When I said that "must be done" determines its doing only by reference to an opposite, in the oppositional situation that places it in respect of X Y Z (thinking, saying, wanting to, intending, claiming, expecting, promising), I myself seemed to imply, given our context, itself determined by the program "theory-practice," not only that the word "theory" can, in decisive contexts, cover this or that point along the chain "think, say, want to, intend, speculate, promise," but more precipitately still I seemed to presume that doing<=>practice. Yet nothing is less simple and less evident. The semantic value of what is practical [du pratique] or of practice, indeed of praxis, supposing — this is purely hypothetical for the moment — it to be unifiable, such a semantic value cannot be accounted for simply by what one calls doing, even supposing that value of doing to be itself unifiable. Just as what is theoretical about theory can play along a scale [clavier] that goes from theorein as gazing, or (not the same thing) contemplating (privileging, as is all too easy today to state, or make of an affair of state [d'en faire état, ou affaire d'état], the metaphor of the gaze), well then, just as the theoretical can play along a scale going from the powerful optical or eidetic metaphor all the way to thinking, cognizance, knowledge,
I note to begin that "what must we do" already presents itself as a task and duty, as the question deliberating over a task or duty that one would have to fulfill. The question I posed was not "are we going to do something?" since it is understood that it must be done, but what to do, what are we going to do? What is the content of what must be done, confronted with this machine, within it rather? I'll come back to this "must [il faut]."
There are two types of possibility here, of possible responses among which, it seems, we would have to choose. Before defining summarily these two types, I'll first put aside, I'll distance myself from a path that could be legitimate but along which I'd surely get bored myself and probably you also: this is the path that we took last year regarding life death, a path that led us to call into question in general terms, and through several problematic corpora or fields, the oppositional logic (dialectical or not) that, by means of the and, related death and life one to the other. Deconstructing the oppositional (that is to say philosophical) logic in the case of "theory and practice" would also be possible and necessary, as in the case of this rule concerning philosophy curricula that always proposes an opposition, a position or apposition, to be thought through. But the principle of this deconstruction having been already set out and exemplified, we are not going to start again with another example.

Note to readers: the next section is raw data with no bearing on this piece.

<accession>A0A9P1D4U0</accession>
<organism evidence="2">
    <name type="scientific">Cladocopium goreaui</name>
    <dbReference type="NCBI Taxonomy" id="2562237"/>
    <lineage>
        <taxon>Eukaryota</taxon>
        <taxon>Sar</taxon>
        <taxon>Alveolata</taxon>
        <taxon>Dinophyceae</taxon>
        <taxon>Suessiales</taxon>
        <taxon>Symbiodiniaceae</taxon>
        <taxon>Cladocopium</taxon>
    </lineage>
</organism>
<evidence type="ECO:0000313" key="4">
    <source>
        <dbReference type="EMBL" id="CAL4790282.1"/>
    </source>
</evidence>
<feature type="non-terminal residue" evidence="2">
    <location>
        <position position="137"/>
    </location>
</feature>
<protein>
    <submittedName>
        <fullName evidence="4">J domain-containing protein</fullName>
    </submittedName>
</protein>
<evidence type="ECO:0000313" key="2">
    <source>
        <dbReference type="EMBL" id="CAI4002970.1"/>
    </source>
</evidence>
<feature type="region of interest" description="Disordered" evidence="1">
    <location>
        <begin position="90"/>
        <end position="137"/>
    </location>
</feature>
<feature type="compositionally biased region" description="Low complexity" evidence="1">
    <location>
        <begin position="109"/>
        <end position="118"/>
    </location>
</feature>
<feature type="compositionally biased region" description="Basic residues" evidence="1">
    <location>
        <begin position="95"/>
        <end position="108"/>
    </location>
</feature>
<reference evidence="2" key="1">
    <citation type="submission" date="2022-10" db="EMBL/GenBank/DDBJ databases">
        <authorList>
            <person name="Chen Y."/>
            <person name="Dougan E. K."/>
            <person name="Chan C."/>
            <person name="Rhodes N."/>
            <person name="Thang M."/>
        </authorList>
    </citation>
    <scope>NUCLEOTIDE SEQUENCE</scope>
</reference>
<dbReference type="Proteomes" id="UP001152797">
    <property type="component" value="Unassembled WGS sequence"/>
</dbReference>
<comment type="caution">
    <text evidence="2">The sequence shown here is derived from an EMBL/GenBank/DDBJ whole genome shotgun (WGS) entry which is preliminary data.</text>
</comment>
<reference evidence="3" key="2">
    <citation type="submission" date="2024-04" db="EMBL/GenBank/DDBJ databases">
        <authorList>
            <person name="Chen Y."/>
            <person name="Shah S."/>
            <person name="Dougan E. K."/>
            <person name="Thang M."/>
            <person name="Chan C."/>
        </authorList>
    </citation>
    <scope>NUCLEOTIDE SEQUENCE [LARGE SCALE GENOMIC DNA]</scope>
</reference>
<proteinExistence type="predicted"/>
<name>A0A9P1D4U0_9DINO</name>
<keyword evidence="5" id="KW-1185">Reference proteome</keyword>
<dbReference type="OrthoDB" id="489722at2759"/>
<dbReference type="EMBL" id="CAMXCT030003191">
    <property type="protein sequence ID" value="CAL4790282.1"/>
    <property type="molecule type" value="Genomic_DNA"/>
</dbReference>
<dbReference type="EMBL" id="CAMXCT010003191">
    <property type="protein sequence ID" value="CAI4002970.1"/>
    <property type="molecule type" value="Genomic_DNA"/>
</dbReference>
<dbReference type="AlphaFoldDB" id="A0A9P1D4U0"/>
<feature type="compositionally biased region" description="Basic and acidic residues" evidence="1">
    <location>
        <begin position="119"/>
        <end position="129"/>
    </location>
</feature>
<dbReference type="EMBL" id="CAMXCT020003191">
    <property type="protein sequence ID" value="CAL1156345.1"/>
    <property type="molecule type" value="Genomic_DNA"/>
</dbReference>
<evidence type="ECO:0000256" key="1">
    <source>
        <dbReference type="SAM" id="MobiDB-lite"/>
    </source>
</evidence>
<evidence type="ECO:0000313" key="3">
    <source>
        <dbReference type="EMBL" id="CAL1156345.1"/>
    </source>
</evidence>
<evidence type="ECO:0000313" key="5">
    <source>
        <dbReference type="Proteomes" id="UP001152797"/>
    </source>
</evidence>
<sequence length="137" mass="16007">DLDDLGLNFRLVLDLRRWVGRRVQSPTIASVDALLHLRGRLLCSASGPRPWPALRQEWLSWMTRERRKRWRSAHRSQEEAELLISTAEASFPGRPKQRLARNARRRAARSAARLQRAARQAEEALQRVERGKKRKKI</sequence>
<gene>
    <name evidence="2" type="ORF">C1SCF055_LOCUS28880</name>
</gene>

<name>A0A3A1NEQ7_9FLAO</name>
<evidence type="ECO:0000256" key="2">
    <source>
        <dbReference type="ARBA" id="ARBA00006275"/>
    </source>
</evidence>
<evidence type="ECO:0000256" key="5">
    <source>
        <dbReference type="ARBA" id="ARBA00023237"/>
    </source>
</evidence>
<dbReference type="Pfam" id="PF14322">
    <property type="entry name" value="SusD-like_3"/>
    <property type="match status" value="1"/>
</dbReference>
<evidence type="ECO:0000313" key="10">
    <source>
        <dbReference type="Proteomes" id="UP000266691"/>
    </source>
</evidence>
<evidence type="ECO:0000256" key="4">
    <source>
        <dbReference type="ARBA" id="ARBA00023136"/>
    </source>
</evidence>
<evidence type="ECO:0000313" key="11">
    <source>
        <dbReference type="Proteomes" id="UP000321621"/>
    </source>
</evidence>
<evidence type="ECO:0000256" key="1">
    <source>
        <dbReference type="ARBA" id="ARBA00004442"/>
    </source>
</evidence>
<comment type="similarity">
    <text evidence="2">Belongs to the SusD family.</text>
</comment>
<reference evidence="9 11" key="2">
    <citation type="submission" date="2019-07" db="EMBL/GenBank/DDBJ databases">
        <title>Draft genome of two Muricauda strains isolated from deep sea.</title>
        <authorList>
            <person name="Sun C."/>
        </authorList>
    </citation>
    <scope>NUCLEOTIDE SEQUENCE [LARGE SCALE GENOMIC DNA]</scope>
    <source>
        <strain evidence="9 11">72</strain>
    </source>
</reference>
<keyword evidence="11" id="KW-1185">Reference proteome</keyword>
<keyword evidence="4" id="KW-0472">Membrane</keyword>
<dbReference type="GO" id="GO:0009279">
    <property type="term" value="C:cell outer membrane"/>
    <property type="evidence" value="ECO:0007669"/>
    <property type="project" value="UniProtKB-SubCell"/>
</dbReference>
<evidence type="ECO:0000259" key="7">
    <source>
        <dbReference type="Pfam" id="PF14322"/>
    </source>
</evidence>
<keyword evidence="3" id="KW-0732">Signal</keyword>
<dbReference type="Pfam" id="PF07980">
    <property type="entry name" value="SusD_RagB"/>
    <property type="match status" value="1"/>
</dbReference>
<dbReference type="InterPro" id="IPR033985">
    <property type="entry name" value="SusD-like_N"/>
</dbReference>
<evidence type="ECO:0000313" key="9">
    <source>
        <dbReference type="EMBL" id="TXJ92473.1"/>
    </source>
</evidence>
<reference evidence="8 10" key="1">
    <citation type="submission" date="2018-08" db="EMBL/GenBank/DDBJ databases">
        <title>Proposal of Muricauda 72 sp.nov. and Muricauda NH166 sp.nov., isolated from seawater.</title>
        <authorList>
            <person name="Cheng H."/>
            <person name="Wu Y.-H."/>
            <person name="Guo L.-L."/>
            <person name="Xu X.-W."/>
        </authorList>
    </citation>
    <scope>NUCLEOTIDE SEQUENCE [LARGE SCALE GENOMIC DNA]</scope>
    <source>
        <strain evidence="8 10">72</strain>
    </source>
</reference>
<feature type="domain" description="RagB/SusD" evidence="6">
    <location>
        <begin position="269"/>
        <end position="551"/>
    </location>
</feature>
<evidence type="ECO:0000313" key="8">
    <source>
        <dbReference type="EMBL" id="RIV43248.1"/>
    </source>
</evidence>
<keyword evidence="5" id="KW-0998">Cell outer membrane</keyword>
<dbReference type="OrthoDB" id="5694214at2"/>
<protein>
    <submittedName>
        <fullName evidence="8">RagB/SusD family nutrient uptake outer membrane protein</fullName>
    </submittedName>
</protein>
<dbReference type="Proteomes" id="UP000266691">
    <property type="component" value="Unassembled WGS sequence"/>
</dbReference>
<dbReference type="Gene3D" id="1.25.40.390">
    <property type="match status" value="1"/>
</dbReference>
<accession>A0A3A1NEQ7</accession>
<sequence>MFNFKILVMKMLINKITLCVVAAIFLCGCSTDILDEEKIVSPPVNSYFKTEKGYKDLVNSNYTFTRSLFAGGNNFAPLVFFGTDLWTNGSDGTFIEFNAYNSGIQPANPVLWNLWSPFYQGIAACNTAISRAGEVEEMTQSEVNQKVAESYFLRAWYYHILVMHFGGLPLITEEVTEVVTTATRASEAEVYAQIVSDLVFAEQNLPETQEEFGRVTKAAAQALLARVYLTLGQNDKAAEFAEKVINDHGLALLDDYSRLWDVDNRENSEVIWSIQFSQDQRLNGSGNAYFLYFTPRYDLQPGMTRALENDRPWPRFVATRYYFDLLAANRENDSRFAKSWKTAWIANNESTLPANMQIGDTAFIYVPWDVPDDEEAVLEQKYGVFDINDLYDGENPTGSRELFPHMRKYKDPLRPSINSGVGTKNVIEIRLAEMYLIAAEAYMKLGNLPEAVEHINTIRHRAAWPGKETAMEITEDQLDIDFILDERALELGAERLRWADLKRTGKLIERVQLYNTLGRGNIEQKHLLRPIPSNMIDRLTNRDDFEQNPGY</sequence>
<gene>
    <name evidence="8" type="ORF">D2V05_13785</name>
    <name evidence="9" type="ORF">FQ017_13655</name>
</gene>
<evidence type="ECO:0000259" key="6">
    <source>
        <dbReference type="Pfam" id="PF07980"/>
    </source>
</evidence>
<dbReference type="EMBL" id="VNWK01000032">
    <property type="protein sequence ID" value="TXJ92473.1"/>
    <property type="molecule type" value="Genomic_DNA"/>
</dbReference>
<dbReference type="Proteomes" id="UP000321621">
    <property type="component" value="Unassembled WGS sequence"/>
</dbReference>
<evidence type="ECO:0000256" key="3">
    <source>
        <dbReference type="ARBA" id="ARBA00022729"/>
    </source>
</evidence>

I was saying, then: two possibilities: the first, more genealogical in appearance, would consist essentially in a semantic, indeed etymological exploration. What does "theoretical" mean? what does "practical" mean? and how is their oppositional relation established? One might consult dictionaries, everyday language, a family of everyday languages, the family of everyday languages, natural languages within which philosophical and scientific discourse coheres and is determined, that is Greek in the first instance (since theory and practice are Greek words, of Greek origin, as one says, in spite of what may have happened to them subsequently), then Latin (contemplatio/actio, etc.), then German (betrachten/wirken for example, to isolate these elements within their arborescence), French, Franco-Latin (contempler, spéculer/agir, effectuer, etc.).
This arborescent genealogy is of course very complex. It seems to pass through reference points of a textual type, in the classic sense of the word "text," and even to privilege philosophical textual references, references internal or presumed to be internal to the philosophical tradition, to what one presumes to be the unity or systemic immanence of something like the history of philosophy, to which one can if one wishes add "Western."